Either circuit is capable of
adding two binary digits together. The mathematical "rules"
of how to add bits together are intrinsic to the hard-wired
logic of the circuits. If we wanted to perform a different
arithmetic operation with binary bits, such as
multiplication, we would have to construct another circuit.
The above circuit designs will only perform one function:
add two binary bits together. To make them do something else
would take re-wiring, and perhaps different componentry.
In this sense, digital
arithmetic circuits aren't much different from analog
arithmetic (operational amplifier) circuits: they do exactly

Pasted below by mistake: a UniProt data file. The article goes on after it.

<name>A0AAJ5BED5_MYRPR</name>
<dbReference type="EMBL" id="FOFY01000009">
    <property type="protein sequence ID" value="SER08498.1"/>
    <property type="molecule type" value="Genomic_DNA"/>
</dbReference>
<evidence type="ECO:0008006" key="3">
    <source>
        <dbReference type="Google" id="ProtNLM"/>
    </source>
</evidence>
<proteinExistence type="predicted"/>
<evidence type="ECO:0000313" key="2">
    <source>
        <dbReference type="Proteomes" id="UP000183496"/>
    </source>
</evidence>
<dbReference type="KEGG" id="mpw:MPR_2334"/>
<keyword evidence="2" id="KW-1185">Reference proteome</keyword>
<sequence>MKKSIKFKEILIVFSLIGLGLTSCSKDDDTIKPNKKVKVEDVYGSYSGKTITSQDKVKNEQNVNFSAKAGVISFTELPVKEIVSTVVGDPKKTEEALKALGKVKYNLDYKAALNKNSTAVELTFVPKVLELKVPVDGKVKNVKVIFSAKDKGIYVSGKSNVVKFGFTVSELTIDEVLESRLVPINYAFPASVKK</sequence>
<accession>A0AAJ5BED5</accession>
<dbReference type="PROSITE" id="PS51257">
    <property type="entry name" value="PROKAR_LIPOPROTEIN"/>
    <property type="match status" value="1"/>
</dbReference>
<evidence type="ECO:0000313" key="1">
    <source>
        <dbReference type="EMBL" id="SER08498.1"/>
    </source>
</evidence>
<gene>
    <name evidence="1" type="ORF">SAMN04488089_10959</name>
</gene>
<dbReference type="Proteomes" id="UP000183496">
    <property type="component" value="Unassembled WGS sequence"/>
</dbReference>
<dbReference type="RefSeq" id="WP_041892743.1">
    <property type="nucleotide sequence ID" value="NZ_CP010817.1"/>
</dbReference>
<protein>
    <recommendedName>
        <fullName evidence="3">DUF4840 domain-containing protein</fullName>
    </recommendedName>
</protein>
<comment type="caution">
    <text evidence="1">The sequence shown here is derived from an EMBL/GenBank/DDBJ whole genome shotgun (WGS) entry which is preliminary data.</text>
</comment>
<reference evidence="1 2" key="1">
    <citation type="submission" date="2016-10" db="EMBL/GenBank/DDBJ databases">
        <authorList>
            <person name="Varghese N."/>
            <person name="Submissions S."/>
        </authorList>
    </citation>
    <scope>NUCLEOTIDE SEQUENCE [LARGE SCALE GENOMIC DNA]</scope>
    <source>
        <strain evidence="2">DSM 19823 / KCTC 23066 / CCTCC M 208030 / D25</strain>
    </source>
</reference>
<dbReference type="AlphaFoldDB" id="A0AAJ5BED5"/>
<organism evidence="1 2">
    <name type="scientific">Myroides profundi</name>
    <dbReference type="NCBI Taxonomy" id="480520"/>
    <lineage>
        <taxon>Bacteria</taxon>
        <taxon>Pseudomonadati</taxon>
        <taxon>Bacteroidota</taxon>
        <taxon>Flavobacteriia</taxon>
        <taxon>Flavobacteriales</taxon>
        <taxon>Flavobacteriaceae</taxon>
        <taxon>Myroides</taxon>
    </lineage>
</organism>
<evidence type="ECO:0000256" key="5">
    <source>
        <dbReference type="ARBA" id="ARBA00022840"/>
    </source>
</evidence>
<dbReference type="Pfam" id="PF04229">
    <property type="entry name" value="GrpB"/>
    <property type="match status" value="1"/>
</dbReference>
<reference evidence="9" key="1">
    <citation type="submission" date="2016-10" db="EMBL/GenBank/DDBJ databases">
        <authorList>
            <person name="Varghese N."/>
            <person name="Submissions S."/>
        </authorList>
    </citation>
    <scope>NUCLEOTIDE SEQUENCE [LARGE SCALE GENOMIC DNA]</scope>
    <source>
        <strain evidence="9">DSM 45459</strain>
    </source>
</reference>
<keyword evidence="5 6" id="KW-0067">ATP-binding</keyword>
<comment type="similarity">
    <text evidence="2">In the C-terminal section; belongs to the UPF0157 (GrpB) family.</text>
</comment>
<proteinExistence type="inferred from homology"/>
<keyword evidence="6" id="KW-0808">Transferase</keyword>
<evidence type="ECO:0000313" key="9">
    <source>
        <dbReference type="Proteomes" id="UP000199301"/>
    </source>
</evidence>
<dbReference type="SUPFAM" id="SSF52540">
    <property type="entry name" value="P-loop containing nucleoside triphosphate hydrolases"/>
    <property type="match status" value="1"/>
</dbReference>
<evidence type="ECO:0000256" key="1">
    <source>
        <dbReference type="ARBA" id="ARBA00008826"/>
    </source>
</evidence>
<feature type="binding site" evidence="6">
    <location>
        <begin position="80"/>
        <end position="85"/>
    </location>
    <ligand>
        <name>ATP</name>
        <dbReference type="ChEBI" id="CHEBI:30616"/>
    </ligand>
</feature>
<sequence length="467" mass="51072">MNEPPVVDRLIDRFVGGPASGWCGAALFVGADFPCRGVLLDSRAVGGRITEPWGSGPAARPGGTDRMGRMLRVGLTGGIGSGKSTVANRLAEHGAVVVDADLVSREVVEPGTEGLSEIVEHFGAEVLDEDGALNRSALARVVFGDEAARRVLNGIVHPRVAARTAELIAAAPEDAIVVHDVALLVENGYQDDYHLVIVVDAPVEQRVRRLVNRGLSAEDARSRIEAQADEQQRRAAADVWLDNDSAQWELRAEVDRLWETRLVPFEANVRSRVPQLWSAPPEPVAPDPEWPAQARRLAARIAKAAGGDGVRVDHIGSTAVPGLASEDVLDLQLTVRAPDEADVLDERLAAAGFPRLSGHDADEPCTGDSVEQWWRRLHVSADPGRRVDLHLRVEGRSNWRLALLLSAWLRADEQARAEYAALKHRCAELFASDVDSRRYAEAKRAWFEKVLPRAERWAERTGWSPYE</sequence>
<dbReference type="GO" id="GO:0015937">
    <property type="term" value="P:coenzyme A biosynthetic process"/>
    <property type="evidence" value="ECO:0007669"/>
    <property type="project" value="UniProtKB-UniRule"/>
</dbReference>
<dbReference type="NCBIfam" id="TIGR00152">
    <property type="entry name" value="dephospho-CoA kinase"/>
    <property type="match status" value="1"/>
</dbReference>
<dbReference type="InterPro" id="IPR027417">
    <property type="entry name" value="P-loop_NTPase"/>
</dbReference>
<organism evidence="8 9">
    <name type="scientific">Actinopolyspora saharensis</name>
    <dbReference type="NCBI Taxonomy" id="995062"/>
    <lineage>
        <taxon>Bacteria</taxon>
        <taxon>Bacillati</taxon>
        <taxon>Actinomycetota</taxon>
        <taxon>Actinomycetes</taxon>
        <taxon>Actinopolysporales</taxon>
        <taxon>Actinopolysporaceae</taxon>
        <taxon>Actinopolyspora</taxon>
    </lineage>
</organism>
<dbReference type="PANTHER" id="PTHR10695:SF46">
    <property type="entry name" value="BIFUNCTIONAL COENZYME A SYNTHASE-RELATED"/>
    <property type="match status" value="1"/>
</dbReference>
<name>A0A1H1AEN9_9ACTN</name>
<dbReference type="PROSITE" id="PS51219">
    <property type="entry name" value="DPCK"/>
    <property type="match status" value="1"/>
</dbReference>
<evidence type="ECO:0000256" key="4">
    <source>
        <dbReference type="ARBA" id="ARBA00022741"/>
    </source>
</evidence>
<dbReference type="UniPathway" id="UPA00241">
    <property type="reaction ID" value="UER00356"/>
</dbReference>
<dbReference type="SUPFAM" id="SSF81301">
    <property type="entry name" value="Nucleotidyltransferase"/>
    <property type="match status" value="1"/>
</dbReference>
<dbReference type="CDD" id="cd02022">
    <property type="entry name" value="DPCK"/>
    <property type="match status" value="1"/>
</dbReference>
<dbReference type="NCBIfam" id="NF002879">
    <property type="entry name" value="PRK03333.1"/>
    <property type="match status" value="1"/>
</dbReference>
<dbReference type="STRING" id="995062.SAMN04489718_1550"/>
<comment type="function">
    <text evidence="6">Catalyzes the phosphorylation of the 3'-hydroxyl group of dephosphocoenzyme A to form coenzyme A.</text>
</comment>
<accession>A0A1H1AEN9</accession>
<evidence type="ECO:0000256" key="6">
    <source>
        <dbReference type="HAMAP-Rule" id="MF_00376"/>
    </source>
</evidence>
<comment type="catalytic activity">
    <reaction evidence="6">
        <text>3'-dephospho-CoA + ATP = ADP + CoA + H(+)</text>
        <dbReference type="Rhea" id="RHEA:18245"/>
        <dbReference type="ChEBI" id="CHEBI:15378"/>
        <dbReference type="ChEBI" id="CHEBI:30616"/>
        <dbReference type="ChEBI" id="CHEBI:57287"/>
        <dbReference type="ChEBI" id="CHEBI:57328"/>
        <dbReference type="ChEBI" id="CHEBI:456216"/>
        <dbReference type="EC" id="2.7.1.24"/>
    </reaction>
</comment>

what they're wired to do, no more and no less. We are not,
however, restricted to designing digital computer circuits
in this manner. It is possible to embed the mathematical
"rules" for any arithmetic operation in the form of digital
data rather than in hard-wired connections between gates.
The result is unparalleled flexibility in operation, giving
rise to a whole new kind of digital device: the